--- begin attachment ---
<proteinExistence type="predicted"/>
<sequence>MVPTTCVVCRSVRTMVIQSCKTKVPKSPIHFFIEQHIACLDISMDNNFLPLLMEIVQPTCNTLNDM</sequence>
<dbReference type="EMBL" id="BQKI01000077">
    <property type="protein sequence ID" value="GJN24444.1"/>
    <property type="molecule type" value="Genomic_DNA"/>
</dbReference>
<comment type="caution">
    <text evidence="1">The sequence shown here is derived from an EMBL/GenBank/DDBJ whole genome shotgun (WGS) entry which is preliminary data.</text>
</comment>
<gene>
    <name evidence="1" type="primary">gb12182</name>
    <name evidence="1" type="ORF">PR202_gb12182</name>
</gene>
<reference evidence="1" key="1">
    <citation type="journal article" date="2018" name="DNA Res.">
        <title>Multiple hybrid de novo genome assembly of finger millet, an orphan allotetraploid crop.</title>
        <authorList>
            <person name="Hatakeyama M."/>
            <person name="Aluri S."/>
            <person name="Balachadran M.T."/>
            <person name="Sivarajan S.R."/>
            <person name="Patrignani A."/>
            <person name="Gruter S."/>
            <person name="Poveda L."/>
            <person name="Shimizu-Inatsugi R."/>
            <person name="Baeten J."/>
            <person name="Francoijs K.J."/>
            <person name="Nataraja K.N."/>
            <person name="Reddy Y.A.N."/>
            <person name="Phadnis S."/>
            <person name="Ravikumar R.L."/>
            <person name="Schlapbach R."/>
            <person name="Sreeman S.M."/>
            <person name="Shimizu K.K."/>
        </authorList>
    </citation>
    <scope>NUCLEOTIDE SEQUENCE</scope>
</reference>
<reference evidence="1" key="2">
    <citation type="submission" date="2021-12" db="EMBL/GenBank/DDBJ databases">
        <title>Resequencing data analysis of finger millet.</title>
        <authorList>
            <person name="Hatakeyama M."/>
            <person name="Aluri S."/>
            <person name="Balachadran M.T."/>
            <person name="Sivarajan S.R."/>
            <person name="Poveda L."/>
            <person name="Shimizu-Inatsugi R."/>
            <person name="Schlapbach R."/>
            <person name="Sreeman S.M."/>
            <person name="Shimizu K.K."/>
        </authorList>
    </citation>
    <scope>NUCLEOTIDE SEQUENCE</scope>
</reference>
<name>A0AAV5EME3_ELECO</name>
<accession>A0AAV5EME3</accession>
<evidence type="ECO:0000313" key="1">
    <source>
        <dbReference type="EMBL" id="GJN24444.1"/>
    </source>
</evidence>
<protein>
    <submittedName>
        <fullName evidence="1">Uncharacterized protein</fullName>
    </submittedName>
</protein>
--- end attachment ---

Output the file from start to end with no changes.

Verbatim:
<proteinExistence type="predicted"/>
<sequence>MVPTTCVVCRSVRTMVIQSCKTKVPKSPIHFFIEQHIACLDISMDNNFLPLLMEIVQPTCNTLNDM</sequence>
<dbReference type="EMBL" id="BQKI01000077">
    <property type="protein sequence ID" value="GJN24444.1"/>
    <property type="molecule type" value="Genomic_DNA"/>
</dbReference>
<comment type="caution">
    <text evidence="1">The sequence shown here is derived from an EMBL/GenBank/DDBJ whole genome shotgun (WGS) entry which is preliminary data.</text>
</comment>
<gene>
    <name evidence="1" type="primary">gb12182</name>
    <name evidence="1" type="ORF">PR202_gb12182</name>
</gene>
<reference evidence="1" key="1">
    <citation type="journal article" date="2018" name="DNA Res.">
        <title>Multiple hybrid de novo genome assembly of finger millet, an orphan allotetraploid crop.</title>
        <authorList>
            <person name="Hatakeyama M."/>
            <person name="Aluri S."/>
            <person name="Balachadran M.T."/>
            <person name="Sivarajan S.R."/>
            <person name="Patrignani A."/>
            <person name="Gruter S."/>
            <person name="Poveda L."/>
            <person name="Shimizu-Inatsugi R."/>
            <person name="Baeten J."/>
            <person name="Francoijs K.J."/>
            <person name="Nataraja K.N."/>
            <person name="Reddy Y.A.N."/>
            <person name="Phadnis S."/>
            <person name="Ravikumar R.L."/>
            <person name="Schlapbach R."/>
            <person name="Sreeman S.M."/>
            <person name="Shimizu K.K."/>
        </authorList>
    </citation>
    <scope>NUCLEOTIDE SEQUENCE</scope>
</reference>
<reference evidence="1" key="2">
    <citation type="submission" date="2021-12" db="EMBL/GenBank/DDBJ databases">
        <title>Resequencing data analysis of finger millet.</title>
        <authorList>
            <person name="Hatakeyama M."/>
            <person name="Aluri S."/>
            <person name="Balachadran M.T."/>
            <person name="Sivarajan S.R."/>
            <person name="Poveda L."/>
            <person name="Shimizu-Inatsugi R."/>
            <person name="Schlapbach R."/>
            <person name="Sreeman S.M."/>
            <person name="Shimizu K.K."/>
        </authorList>
    </citation>
    <scope>NUCLEOTIDE SEQUENCE</scope>
</reference>
<name>A0AAV5EME3_ELECO</name>
<accession>A0AAV5EME3</accession>
<evidence type="ECO:0000313" key="1">
    <source>
        <dbReference type="EMBL" id="GJN24444.1"/>
    </source>
</evidence>
<protein>
    <submittedName>
        <fullName evidence="1">Uncharacterized protein</fullName>
    </submittedName>
</protein>